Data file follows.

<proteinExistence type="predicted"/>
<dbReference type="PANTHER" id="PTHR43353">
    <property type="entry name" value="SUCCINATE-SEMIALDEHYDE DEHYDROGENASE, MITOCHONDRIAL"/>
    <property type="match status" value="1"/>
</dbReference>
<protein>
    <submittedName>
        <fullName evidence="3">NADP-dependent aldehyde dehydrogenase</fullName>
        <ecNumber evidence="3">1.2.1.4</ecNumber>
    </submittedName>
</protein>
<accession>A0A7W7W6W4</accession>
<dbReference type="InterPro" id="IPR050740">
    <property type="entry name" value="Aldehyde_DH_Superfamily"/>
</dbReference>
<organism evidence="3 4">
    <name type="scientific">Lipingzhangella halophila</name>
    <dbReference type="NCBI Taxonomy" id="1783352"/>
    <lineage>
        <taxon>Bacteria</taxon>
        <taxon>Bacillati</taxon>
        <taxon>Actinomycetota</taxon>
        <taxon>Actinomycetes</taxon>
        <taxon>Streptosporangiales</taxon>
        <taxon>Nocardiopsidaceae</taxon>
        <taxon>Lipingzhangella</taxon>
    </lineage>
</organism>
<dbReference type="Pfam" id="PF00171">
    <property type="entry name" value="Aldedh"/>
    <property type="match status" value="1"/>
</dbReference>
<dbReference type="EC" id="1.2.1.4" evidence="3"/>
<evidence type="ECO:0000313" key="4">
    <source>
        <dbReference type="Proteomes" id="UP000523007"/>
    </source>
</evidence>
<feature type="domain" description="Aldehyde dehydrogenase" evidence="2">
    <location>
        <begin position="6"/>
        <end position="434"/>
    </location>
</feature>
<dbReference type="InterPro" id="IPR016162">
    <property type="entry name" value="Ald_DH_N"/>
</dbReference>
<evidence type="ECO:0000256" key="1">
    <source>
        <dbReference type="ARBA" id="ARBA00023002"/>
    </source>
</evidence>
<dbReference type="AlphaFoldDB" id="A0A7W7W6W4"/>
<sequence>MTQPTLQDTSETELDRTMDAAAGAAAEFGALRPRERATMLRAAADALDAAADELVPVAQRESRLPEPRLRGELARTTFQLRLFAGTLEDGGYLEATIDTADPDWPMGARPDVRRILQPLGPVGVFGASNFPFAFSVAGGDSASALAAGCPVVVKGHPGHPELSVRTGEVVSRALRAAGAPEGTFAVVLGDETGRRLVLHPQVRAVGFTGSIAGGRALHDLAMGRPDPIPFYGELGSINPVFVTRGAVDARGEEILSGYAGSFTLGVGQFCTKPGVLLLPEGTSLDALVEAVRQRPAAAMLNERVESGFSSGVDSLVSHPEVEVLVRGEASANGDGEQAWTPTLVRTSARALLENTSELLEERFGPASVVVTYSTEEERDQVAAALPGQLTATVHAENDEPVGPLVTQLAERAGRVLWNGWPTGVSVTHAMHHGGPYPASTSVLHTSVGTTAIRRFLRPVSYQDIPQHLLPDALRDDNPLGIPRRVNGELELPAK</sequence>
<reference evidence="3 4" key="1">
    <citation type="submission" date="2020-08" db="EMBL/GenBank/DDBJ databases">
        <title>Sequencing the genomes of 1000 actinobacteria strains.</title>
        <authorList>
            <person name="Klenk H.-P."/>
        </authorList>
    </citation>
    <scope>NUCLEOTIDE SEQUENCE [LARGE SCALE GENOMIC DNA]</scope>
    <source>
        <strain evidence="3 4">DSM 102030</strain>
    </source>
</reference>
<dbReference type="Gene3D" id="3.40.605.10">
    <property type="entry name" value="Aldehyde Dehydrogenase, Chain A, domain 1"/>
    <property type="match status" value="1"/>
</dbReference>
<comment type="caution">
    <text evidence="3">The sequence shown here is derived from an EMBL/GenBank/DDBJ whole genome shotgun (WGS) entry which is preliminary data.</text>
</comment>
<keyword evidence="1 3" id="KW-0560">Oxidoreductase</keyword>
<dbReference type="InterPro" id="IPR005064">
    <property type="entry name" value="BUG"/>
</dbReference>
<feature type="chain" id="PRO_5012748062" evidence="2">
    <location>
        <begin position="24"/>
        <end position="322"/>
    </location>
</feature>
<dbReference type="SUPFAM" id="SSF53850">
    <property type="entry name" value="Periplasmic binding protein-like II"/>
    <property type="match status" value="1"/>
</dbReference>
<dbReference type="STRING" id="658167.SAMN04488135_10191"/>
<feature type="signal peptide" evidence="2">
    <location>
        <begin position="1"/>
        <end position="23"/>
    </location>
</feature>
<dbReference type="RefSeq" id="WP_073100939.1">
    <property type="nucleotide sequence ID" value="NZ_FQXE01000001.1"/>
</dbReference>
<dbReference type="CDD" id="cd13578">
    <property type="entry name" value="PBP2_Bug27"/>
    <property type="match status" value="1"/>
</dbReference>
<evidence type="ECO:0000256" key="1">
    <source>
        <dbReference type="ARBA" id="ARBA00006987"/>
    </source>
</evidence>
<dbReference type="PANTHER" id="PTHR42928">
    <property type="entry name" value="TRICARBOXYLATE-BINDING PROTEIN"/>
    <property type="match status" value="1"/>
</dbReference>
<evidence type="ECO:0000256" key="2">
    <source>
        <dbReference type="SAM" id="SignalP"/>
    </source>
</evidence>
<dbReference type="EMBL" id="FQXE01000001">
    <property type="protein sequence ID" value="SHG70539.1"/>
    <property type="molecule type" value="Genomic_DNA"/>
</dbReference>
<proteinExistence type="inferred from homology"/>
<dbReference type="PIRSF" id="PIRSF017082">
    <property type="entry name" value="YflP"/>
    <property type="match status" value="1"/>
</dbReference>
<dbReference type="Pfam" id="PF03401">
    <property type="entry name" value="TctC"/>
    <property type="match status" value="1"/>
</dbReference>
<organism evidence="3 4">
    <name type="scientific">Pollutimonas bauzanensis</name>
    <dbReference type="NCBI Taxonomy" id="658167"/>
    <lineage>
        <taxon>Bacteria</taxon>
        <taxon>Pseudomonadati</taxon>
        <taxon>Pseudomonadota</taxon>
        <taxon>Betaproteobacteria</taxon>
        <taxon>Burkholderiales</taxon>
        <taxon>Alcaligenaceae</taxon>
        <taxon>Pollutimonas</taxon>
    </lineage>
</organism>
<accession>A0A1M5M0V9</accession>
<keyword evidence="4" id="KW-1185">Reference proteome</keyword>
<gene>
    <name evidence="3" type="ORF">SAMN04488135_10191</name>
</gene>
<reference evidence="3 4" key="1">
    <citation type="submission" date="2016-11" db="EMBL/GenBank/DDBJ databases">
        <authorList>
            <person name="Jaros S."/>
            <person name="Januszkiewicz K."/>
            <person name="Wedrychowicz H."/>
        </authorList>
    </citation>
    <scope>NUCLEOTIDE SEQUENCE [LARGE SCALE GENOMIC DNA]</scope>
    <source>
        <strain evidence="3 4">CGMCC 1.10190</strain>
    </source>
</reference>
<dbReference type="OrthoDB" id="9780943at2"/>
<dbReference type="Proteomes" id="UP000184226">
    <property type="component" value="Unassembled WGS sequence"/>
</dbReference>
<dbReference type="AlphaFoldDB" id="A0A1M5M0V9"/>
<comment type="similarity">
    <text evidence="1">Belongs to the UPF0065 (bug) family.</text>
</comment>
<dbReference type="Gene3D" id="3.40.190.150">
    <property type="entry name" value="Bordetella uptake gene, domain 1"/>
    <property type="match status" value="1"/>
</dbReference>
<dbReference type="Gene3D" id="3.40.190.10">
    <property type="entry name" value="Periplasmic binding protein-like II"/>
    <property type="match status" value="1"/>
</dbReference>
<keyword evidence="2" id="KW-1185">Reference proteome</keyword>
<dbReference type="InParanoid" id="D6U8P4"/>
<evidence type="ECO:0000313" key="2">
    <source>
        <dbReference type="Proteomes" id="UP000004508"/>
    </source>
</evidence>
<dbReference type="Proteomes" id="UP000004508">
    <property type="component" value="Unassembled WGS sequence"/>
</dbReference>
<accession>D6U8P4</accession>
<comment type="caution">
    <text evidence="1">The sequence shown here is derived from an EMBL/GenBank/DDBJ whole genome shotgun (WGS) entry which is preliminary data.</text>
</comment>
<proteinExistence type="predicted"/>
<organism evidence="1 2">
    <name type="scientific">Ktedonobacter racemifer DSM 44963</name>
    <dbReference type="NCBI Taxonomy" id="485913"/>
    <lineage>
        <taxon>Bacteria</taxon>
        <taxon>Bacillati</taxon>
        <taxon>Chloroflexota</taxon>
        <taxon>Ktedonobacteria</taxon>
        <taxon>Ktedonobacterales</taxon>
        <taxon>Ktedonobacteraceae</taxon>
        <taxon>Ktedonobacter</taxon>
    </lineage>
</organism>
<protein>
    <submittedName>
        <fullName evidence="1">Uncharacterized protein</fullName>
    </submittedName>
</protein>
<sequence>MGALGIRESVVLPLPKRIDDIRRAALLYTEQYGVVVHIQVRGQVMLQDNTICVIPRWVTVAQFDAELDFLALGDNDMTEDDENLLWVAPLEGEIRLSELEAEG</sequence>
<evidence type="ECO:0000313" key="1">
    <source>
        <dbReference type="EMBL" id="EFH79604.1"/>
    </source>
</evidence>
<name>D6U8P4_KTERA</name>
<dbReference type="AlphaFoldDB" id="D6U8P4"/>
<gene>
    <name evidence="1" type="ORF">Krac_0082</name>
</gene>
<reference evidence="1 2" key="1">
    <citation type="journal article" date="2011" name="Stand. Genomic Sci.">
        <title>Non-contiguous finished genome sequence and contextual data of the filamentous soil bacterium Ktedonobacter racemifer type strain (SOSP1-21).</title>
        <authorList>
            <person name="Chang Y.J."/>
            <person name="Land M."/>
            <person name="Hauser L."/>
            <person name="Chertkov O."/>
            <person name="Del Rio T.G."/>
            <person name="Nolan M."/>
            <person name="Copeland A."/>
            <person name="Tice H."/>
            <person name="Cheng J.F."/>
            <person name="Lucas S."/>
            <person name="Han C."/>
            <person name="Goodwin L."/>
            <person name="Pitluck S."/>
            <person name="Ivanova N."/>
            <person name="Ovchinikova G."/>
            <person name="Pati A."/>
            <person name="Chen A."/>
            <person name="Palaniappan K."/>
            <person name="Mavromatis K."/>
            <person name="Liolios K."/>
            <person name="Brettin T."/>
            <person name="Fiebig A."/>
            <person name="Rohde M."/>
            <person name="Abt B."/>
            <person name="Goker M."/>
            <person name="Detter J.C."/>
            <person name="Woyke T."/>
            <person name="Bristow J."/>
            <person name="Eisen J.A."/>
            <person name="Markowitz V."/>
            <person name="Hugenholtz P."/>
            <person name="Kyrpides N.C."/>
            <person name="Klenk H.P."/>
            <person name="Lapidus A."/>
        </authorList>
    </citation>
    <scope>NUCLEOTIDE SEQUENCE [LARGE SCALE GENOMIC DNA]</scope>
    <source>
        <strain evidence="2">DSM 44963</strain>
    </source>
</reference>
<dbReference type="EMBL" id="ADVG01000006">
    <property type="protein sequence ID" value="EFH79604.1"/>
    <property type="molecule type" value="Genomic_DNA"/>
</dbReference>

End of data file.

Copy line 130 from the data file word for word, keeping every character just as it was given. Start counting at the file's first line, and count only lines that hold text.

    <name type="scientific">Pollutimonas bauzanensis</name>